A primer on healthy testosterone production

Over the last couple of weeks, we’ve taken a look at some of the most common factors that interfere with a stellar sex life—from circulatory concerns to chronic stress. But there’s one element in this equation that deserves a discussion of its own: testosterone.


No conversation about male vitality is complete without a thorough understanding of the role that testosterone plays in the body. So today, let’s take a closer look at this critical sex hormone—where it comes from, what it does, and why imbalances can wreak havoc both inside and outside the bedroom...  



Keeping the balance is key



The testes produce the majority of your body’s testosterone, using cholesterol as a building block, while a small remainder originates in the adrenal glands. The process begins in your hypothalamus and pituitary gland—a part of the brain known as the HPA axis.


 When testosterone is low, your hypothalamus signals your pituitary gland to release luteinizing hormone.  This hormone tells cells in your testes (called Leydig cells) to start producing more testosterone.


Testosterone is then carried into your bloodstream by a protein called sex hormone binding globulin (SHBG), where it’s responsible for a whole host of critical functions—supporting muscle mass, bone density, sexual function, and more.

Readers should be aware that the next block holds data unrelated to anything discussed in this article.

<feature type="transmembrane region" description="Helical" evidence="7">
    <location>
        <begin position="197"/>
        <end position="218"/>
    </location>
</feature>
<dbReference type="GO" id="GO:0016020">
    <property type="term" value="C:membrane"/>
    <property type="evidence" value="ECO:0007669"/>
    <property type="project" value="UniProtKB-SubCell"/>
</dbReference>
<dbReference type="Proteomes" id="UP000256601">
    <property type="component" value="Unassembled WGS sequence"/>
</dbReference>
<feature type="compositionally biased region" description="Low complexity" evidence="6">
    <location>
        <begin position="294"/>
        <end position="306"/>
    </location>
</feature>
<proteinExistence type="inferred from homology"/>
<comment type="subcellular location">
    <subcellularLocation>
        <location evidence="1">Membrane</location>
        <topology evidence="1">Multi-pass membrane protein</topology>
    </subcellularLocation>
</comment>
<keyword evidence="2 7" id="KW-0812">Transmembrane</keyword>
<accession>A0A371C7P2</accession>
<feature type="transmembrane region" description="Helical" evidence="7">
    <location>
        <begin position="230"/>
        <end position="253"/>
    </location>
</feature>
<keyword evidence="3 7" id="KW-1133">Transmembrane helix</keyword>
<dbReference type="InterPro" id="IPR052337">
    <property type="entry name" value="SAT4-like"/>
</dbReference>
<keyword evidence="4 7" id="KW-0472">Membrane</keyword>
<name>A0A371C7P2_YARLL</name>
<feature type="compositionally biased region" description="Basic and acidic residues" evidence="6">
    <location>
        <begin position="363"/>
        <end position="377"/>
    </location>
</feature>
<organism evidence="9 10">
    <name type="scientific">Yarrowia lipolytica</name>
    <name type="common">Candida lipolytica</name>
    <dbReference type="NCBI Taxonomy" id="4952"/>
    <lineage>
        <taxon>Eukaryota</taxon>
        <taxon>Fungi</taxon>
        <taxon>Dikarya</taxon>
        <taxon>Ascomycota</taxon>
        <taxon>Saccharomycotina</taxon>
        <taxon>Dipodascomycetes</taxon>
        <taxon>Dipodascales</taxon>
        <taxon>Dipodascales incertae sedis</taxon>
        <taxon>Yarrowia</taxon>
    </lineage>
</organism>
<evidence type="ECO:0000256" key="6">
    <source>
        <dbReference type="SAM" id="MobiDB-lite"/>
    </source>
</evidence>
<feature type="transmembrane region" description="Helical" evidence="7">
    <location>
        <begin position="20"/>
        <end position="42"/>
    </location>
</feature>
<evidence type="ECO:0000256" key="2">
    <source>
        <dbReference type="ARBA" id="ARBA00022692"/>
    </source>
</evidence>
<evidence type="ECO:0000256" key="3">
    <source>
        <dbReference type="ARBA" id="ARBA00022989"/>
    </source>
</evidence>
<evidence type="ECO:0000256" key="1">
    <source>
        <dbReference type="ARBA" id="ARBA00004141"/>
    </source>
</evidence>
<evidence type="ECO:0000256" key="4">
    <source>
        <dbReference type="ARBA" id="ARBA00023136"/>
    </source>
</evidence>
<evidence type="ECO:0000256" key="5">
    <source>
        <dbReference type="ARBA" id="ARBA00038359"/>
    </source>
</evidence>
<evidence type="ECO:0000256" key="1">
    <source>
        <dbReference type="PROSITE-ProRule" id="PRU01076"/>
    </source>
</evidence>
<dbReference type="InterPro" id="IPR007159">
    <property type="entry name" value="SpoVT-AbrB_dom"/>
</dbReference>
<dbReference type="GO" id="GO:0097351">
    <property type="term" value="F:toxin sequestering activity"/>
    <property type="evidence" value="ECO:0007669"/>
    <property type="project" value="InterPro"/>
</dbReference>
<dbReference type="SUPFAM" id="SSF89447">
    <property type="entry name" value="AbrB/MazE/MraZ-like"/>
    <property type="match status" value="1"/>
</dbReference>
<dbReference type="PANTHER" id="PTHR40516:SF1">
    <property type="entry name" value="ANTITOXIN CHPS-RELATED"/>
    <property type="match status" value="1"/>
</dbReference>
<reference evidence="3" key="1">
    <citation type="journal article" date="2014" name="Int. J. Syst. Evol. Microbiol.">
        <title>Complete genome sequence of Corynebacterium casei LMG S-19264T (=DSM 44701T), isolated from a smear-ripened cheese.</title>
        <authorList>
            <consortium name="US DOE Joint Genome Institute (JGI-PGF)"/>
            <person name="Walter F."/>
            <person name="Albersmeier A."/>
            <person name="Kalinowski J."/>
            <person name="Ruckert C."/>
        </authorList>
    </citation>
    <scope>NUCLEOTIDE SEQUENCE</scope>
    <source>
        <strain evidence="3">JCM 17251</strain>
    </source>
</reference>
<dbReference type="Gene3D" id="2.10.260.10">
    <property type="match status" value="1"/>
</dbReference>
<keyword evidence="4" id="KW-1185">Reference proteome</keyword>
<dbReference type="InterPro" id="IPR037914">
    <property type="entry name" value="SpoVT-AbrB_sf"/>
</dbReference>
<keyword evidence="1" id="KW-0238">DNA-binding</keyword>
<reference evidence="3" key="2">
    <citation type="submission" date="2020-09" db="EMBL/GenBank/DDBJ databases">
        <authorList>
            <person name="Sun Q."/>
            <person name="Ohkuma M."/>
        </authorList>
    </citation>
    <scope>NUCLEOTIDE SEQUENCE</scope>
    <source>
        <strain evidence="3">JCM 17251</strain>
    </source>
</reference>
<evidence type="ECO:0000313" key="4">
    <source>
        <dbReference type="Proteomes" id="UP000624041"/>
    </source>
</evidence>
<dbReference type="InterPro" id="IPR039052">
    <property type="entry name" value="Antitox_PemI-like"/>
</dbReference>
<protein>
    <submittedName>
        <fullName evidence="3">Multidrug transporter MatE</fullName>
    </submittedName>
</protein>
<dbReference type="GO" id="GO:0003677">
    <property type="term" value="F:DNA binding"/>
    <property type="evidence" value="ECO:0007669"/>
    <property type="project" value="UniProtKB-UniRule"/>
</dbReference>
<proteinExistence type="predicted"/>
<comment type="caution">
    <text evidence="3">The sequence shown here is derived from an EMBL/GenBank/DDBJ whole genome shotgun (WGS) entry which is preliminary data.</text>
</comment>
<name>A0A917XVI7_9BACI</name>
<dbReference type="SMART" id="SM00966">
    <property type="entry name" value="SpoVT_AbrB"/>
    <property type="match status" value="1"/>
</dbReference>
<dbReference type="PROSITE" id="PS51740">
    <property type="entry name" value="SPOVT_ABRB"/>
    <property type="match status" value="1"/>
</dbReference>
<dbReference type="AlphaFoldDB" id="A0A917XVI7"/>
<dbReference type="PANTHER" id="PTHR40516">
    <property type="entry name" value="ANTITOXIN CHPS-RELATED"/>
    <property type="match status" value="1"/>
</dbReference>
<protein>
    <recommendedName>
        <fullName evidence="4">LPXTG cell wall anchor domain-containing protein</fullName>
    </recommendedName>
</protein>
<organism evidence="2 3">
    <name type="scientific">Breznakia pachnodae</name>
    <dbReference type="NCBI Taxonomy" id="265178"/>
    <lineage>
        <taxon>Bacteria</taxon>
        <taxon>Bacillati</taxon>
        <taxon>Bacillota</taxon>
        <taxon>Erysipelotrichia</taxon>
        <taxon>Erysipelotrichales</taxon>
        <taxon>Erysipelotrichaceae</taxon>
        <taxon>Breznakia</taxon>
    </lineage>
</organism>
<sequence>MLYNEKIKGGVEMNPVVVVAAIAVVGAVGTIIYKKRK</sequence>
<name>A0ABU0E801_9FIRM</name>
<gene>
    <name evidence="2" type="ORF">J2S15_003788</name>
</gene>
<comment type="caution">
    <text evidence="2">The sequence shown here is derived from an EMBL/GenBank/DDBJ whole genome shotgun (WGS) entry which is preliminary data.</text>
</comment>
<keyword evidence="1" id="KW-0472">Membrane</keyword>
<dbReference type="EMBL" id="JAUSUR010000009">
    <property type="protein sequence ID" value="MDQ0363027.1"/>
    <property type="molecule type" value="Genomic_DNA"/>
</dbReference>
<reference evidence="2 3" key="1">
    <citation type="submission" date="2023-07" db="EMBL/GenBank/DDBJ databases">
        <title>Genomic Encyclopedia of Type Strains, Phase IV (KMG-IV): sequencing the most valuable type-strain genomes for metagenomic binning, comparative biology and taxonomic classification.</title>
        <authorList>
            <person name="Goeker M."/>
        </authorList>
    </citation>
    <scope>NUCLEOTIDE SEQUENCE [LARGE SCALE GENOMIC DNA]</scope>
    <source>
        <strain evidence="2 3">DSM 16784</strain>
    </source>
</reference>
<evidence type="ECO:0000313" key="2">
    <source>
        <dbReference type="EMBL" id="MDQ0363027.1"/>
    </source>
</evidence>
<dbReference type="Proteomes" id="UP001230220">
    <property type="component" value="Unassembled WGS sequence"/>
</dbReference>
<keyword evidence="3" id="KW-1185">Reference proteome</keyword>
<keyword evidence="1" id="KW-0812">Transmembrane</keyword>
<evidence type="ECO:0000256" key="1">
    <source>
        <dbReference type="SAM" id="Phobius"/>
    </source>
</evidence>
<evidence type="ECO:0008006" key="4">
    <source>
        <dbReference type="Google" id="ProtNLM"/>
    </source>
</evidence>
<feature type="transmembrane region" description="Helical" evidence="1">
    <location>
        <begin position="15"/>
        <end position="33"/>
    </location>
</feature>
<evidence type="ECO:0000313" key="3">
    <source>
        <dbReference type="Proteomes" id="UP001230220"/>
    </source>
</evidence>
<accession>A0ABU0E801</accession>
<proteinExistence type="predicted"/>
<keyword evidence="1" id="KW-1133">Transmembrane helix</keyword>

But of course, it can only do this if enough testosterone is unbound to SHBG—what we call “free testosterone”—allowing it to easily interact with your cells and tissues.   


There is a balanced feedback loop in play here: When your body has adequate testosterone levels, your HPA axis slows down the production of testosterone-producing hormones. The same thing happens when you have high levels of other sex hormones, including Dihydrotestosterone (DHT) and estrogen.


Yes, men need estrogen, too: It’s critical for libido and sexual desire—but an imbalance, and high levels in particular, will have a negative impact on your sexual performance.


High estrogen is a factor in the onset of erectile dysfunction (ED), and an imbalanced ratio of estrogen to testosterone is linked to greater severity of ED. As mentioned above, elevated estrogen can block the HPA axis from stimulating testosterone release.


But estrogen can also have a negative impact on the veins and muscles of the penis—making it tougher to maintain firm erections.



What about your prostate?



It’s a commonly held belief that testosterone is linked to prostate issues—including prostate cancer. However, the most recent research available has challenged this thinking.


For example, studies on aging men have shown that the rate of prostate growth is significantly higher in men with low testosterone than in men with normal testosterone levels. Other studies have revealed that there is no increased risk of prostate cancer among men receiving testosterone replacement therapy for hypogonadism.


Clearly, balanced levels of testosterone are critical—not only to your virility, but to your total body health. The bad news is that there are a lot of modern challenges that could be interfering with your body’s natural ability to maintain ample stores of this sex hormone.  


Next week, we’ll talk about some of those hidden testosterone robbers—and outline some safe, simple strategies to keep your own hormone levels in check.


Stay tuned,


The XYWellness Team